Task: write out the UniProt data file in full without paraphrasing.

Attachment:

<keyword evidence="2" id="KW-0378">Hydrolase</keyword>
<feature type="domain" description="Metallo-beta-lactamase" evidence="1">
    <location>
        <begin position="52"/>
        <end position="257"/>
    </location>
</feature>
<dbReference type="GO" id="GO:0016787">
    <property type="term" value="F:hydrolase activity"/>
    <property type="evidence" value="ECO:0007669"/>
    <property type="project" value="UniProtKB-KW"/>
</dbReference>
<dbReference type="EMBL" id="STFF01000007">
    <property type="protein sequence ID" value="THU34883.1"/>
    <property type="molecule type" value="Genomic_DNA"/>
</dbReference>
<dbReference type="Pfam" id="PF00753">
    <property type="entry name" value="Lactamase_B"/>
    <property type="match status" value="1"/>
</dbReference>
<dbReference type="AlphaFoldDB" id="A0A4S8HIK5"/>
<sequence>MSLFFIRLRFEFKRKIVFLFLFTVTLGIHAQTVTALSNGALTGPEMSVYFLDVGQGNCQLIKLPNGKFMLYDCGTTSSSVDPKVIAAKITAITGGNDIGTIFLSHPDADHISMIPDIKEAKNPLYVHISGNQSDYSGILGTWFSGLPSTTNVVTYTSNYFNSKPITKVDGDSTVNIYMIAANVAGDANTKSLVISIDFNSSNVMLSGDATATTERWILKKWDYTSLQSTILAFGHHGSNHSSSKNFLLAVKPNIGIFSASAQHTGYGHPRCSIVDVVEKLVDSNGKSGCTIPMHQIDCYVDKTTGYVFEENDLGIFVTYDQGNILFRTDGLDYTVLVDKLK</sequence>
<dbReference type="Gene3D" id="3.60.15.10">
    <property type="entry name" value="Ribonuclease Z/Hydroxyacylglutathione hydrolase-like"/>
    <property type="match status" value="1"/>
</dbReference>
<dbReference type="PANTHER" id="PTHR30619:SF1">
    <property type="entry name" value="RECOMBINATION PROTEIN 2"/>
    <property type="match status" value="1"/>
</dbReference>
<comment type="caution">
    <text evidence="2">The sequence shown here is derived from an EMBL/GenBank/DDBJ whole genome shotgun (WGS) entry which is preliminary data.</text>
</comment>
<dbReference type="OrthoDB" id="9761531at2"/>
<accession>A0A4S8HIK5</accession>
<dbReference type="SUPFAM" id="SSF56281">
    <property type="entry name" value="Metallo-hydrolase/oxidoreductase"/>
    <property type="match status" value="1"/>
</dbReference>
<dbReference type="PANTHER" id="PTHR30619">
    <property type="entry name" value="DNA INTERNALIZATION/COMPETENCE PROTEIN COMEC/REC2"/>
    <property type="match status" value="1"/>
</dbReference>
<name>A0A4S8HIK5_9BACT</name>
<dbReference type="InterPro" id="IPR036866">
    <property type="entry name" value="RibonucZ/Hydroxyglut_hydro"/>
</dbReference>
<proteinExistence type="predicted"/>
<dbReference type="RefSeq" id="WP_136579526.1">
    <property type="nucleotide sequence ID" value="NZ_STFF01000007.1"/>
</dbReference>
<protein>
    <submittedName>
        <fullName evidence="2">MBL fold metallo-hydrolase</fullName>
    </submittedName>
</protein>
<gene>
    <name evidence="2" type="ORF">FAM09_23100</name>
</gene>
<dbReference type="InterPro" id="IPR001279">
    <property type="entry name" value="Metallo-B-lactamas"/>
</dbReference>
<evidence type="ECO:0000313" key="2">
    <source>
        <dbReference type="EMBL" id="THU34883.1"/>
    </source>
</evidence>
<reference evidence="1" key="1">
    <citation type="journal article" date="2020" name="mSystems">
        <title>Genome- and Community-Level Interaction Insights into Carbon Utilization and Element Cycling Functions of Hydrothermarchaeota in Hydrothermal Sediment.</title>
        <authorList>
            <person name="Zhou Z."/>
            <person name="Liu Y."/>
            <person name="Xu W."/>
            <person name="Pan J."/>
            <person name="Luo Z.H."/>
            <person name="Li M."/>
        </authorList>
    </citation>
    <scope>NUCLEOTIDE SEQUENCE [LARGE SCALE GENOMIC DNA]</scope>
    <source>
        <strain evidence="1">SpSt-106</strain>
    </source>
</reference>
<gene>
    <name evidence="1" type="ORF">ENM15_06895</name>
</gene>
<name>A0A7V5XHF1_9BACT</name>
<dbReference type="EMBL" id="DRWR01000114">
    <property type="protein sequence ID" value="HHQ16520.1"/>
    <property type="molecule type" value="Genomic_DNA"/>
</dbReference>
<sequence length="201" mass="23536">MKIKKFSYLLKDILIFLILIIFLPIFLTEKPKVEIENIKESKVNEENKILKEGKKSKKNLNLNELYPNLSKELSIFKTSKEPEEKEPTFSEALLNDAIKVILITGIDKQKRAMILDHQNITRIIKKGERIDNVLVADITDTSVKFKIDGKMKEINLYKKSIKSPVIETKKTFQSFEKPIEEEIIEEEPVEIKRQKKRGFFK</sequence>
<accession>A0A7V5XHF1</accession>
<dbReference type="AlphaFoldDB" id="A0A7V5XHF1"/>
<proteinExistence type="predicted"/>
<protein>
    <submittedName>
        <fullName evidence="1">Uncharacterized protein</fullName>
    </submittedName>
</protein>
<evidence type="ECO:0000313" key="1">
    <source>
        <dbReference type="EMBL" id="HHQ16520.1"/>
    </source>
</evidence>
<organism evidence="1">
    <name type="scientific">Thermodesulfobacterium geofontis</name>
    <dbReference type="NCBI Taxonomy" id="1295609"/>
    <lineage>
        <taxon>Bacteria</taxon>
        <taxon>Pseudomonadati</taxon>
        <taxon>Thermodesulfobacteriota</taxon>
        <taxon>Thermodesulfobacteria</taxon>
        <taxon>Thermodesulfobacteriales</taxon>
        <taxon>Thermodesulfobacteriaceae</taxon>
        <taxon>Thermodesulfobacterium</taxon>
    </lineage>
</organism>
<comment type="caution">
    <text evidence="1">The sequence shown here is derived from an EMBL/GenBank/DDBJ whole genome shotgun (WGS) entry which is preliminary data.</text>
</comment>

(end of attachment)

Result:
<keyword evidence="2" id="KW-0378">Hydrolase</keyword>
<feature type="domain" description="Metallo-beta-lactamase" evidence="1">
    <location>
        <begin position="52"/>
        <end position="257"/>
    </location>
</feature>
<dbReference type="GO" id="GO:0016787">
    <property type="term" value="F:hydrolase activity"/>
    <property type="evidence" value="ECO:0007669"/>
    <property type="project" value="UniProtKB-KW"/>
</dbReference>
<dbReference type="EMBL" id="STFF01000007">
    <property type="protein sequence ID" value="THU34883.1"/>
    <property type="molecule type" value="Genomic_DNA"/>
</dbReference>
<dbReference type="Pfam" id="PF00753">
    <property type="entry name" value="Lactamase_B"/>
    <property type="match status" value="1"/>
</dbReference>
<dbReference type="AlphaFoldDB" id="A0A4S8HIK5"/>
<sequence>MSLFFIRLRFEFKRKIVFLFLFTVTLGIHAQTVTALSNGALTGPEMSVYFLDVGQGNCQLIKLPNGKFMLYDCGTTSSSVDPKVIAAKITAITGGNDIGTIFLSHPDADHISMIPDIKEAKNPLYVHISGNQSDYSGILGTWFSGLPSTTNVVTYTSNYFNSKPITKVDGDSTVNIYMIAANVAGDANTKSLVISIDFNSSNVMLSGDATATTERWILKKWDYTSLQSTILAFGHHGSNHSSSKNFLLAVKPNIGIFSASAQHTGYGHPRCSIVDVVEKLVDSNGKSGCTIPMHQIDCYVDKTTGYVFEENDLGIFVTYDQGNILFRTDGLDYTVLVDKLK</sequence>
<dbReference type="Gene3D" id="3.60.15.10">
    <property type="entry name" value="Ribonuclease Z/Hydroxyacylglutathione hydrolase-like"/>
    <property type="match status" value="1"/>
</dbReference>
<dbReference type="PANTHER" id="PTHR30619:SF1">
    <property type="entry name" value="RECOMBINATION PROTEIN 2"/>
    <property type="match status" value="1"/>
</dbReference>
<comment type="caution">
    <text evidence="2">The sequence shown here is derived from an EMBL/GenBank/DDBJ whole genome shotgun (WGS) entry which is preliminary data.</text>
</comment>
<dbReference type="OrthoDB" id="9761531at2"/>
<accession>A0A4S8HIK5</accession>
<dbReference type="SUPFAM" id="SSF56281">
    <property type="entry name" value="Metallo-hydrolase/oxidoreductase"/>
    <property type="match status" value="1"/>
</dbReference>
<dbReference type="PANTHER" id="PTHR30619">
    <property type="entry name" value="DNA INTERNALIZATION/COMPETENCE PROTEIN COMEC/REC2"/>
    <property type="match status" value="1"/>
</dbReference>
<name>A0A4S8HIK5_9BACT</name>
<dbReference type="InterPro" id="IPR036866">
    <property type="entry name" value="RibonucZ/Hydroxyglut_hydro"/>
</dbReference>
<proteinExistence type="predicted"/>
<dbReference type="RefSeq" id="WP_136579526.1">
    <property type="nucleotide sequence ID" value="NZ_STFF01000007.1"/>
</dbReference>
<protein>
    <submittedName>
        <fullName evidence="2">MBL fold metallo-hydrolase</fullName>
    </submittedName>
</protein>
<gene>
    <name evidence="2" type="ORF">FAM09_23100</name>
</gene>
<dbReference type="InterPro" id="IPR001279">
    <property type="entry name" value="Metallo-B-lactamas"/>
</dbReference>
<evidence type="ECO:0000313" key="2">
    <source>
        <dbReference type="EMBL" id="THU34883.1"/>
    </source>
</evidence>
<reference evidence="1" key="1">
    <citation type="journal article" date="2020" name="mSystems">
        <title>Genome- and Community-Level Interaction Insights into Carbon Utilization and Element Cycling Functions of Hydrothermarchaeota in Hydrothermal Sediment.</title>
        <authorList>
            <person name="Zhou Z."/>
            <person name="Liu Y."/>
            <person name="Xu W."/>
            <person name="Pan J."/>
            <person name="Luo Z.H."/>
            <person name="Li M."/>
        </authorList>
    </citation>
    <scope>NUCLEOTIDE SEQUENCE [LARGE SCALE GENOMIC DNA]</scope>
    <source>
        <strain evidence="1">SpSt-106</strain>
    </source>
</reference>
<gene>
    <name evidence="1" type="ORF">ENM15_06895</name>
</gene>
<name>A0A7V5XHF1_9BACT</name>
<dbReference type="EMBL" id="DRWR01000114">
    <property type="protein sequence ID" value="HHQ16520.1"/>
    <property type="molecule type" value="Genomic_DNA"/>
</dbReference>
<sequence length="201" mass="23536">MKIKKFSYLLKDILIFLILIIFLPIFLTEKPKVEIENIKESKVNEENKILKEGKKSKKNLNLNELYPNLSKELSIFKTSKEPEEKEPTFSEALLNDAIKVILITGIDKQKRAMILDHQNITRIIKKGERIDNVLVADITDTSVKFKIDGKMKEINLYKKSIKSPVIETKKTFQSFEKPIEEEIIEEEPVEIKRQKKRGFFK</sequence>
<accession>A0A7V5XHF1</accession>
<dbReference type="AlphaFoldDB" id="A0A7V5XHF1"/>
<proteinExistence type="predicted"/>
<protein>
    <submittedName>
        <fullName evidence="1">Uncharacterized protein</fullName>
    </submittedName>
</protein>
<evidence type="ECO:0000313" key="1">
    <source>
        <dbReference type="EMBL" id="HHQ16520.1"/>
    </source>
</evidence>
<organism evidence="1">
    <name type="scientific">Thermodesulfobacterium geofontis</name>
    <dbReference type="NCBI Taxonomy" id="1295609"/>
    <lineage>
        <taxon>Bacteria</taxon>
        <taxon>Pseudomonadati</taxon>
        <taxon>Thermodesulfobacteriota</taxon>
        <taxon>Thermodesulfobacteria</taxon>
        <taxon>Thermodesulfobacteriales</taxon>
        <taxon>Thermodesulfobacteriaceae</taxon>
        <taxon>Thermodesulfobacterium</taxon>
    </lineage>
</organism>
<comment type="caution">
    <text evidence="1">The sequence shown here is derived from an EMBL/GenBank/DDBJ whole genome shotgun (WGS) entry which is preliminary data.</text>
</comment>